Jacob A. Riis (18491914). The Battle with the Slum. 1902.
pulled them in at their second or third job. When searched, a tintype, evidently of Bowery make, was found in the pocket of one, showing them at rehearsal. They grinned when asked about it. We done a fellow up easy that way, they said, and wed a mind to see how it looked. They were lucky in being caught so soon. A little while, and the gallows would have claimed them, on the road they were travelling.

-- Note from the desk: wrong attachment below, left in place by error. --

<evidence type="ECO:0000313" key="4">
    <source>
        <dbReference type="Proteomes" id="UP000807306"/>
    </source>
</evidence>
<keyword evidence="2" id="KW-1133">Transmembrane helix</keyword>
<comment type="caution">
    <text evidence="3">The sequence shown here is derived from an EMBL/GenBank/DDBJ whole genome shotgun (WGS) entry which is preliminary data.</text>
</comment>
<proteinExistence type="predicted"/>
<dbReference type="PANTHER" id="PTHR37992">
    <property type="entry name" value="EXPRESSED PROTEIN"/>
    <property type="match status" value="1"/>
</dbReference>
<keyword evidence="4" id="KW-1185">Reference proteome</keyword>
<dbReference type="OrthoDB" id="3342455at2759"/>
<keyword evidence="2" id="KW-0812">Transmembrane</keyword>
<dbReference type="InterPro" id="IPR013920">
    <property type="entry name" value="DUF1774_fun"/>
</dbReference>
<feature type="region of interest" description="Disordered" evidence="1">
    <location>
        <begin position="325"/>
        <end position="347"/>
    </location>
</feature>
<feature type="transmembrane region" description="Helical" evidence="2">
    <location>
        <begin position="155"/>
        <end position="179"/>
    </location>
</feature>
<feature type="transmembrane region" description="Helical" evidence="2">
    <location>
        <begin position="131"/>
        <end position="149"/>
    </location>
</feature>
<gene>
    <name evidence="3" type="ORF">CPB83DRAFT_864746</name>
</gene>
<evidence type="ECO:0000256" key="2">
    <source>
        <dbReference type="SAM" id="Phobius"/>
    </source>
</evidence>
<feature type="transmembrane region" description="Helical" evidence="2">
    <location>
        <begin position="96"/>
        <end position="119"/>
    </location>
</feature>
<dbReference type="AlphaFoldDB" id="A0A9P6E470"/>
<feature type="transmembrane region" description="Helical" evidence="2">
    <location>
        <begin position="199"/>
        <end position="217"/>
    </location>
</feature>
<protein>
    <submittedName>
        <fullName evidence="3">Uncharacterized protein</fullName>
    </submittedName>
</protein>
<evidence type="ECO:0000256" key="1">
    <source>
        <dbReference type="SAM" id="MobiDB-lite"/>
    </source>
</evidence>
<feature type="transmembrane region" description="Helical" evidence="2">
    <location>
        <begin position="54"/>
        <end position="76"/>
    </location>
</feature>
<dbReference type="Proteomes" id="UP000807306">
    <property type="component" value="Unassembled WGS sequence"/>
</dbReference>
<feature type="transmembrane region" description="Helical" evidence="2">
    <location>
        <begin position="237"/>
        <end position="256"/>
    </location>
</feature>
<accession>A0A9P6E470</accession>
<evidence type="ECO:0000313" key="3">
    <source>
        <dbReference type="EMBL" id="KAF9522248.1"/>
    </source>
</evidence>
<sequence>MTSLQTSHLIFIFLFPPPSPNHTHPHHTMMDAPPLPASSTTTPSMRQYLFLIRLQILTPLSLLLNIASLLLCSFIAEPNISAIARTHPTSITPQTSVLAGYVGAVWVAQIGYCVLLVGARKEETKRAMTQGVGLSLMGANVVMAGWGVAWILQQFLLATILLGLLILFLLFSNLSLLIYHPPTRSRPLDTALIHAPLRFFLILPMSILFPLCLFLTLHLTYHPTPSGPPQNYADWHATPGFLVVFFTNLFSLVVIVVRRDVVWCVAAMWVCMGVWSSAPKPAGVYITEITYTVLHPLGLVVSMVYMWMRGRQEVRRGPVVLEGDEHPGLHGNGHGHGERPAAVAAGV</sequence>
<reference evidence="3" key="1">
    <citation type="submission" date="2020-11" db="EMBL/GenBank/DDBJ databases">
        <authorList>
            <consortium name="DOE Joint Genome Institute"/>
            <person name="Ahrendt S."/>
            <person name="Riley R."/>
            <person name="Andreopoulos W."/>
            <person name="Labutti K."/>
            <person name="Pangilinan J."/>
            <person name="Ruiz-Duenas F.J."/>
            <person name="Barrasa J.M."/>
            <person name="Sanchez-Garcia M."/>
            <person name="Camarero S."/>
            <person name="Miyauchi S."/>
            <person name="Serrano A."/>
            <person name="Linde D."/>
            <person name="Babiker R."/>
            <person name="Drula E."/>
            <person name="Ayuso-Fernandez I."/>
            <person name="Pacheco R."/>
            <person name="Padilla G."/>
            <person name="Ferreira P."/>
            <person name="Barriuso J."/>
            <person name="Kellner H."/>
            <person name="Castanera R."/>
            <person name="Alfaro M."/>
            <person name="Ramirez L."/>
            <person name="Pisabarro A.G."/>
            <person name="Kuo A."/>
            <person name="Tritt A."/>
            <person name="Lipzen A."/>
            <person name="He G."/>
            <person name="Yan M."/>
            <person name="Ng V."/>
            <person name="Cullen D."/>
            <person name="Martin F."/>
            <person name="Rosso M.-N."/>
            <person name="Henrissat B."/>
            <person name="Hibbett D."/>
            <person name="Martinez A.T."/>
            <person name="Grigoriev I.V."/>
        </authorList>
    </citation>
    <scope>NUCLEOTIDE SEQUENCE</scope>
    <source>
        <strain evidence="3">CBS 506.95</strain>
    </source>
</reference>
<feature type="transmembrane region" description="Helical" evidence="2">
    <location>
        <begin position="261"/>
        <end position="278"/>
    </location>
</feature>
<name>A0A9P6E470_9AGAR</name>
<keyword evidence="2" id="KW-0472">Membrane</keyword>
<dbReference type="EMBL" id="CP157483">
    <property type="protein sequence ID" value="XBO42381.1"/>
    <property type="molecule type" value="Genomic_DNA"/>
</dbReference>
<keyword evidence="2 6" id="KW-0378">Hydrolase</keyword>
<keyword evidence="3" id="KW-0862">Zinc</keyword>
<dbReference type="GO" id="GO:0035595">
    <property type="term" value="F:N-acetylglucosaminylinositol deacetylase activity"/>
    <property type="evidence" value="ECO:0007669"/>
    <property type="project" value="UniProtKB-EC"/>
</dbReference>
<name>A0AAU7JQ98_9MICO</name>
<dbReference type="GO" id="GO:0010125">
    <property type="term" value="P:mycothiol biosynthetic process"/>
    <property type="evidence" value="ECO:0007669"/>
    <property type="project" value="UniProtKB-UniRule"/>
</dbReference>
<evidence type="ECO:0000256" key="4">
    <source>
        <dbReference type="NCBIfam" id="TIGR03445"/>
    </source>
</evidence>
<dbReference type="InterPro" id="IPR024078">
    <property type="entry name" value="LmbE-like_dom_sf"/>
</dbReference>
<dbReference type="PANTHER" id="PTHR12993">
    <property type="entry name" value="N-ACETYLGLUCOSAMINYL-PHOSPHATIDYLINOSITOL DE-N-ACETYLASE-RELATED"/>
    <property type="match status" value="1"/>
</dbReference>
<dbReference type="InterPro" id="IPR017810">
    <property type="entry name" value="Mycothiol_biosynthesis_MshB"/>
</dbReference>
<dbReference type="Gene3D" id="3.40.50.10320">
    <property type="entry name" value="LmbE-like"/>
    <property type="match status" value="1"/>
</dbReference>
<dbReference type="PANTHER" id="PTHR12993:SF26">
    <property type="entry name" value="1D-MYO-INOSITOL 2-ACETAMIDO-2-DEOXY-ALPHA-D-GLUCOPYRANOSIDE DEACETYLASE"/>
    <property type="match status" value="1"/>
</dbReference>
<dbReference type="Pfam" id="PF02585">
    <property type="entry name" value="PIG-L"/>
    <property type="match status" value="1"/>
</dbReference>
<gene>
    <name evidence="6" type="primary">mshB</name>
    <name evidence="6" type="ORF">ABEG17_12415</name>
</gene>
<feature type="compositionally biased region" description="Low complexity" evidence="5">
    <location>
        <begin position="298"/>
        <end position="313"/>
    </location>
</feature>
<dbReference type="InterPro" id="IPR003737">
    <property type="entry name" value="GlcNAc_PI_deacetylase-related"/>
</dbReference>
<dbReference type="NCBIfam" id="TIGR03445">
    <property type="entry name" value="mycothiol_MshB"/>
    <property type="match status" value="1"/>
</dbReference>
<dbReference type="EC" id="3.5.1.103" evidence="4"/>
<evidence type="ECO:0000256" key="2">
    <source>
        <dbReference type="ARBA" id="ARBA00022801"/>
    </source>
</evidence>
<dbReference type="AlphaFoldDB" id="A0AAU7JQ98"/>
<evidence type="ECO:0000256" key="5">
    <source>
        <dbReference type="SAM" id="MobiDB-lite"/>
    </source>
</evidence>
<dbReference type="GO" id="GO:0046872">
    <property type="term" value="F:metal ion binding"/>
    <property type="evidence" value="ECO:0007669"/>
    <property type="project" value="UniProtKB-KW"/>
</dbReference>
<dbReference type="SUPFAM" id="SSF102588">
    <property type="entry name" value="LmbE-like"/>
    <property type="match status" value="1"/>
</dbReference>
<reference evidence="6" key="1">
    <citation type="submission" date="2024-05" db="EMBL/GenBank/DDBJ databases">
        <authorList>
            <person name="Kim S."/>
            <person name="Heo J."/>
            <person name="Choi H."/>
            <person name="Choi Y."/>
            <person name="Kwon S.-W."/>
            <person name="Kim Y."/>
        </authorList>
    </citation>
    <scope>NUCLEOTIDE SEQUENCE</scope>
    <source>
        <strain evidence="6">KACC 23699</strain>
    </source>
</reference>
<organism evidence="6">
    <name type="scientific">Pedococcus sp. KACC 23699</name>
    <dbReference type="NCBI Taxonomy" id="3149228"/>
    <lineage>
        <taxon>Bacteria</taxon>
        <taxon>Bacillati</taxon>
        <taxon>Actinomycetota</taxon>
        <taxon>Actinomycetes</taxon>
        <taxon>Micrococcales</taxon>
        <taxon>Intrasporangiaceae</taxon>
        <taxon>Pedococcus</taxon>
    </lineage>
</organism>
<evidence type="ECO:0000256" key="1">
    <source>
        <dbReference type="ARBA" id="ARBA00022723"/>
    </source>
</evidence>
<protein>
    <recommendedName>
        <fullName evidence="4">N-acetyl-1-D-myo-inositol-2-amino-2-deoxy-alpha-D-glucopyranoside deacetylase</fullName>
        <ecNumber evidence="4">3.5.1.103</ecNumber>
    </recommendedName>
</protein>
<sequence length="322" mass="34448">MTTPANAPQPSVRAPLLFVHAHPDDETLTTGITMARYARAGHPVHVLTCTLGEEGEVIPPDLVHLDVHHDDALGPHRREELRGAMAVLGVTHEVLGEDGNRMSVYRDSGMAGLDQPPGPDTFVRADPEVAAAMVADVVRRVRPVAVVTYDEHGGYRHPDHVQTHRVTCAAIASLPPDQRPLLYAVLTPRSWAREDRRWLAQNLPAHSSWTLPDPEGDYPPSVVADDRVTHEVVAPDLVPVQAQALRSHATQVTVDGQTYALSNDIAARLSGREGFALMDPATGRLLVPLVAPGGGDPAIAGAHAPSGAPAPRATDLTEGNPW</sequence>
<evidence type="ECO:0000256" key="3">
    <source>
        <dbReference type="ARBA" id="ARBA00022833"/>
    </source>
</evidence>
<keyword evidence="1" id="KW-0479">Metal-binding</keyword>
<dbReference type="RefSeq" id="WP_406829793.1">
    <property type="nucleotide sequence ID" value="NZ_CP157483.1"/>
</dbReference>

They had a Mind to see how it looked.
I mention this to show the kind of problem we have in our Bowery lodging houses, with their army of fifteen or sixteen thousand lodgers, hanging on to the ragged edge most of them, and I have only skimmed the surface of it at that. The political boss searches the depths of it about election time when he needs votes; the sanitary policeman in times of epidemic, when small-pox or typhus fever threatens. All other efforts to reach it had proved unavailing when D. O. Mills, the banker,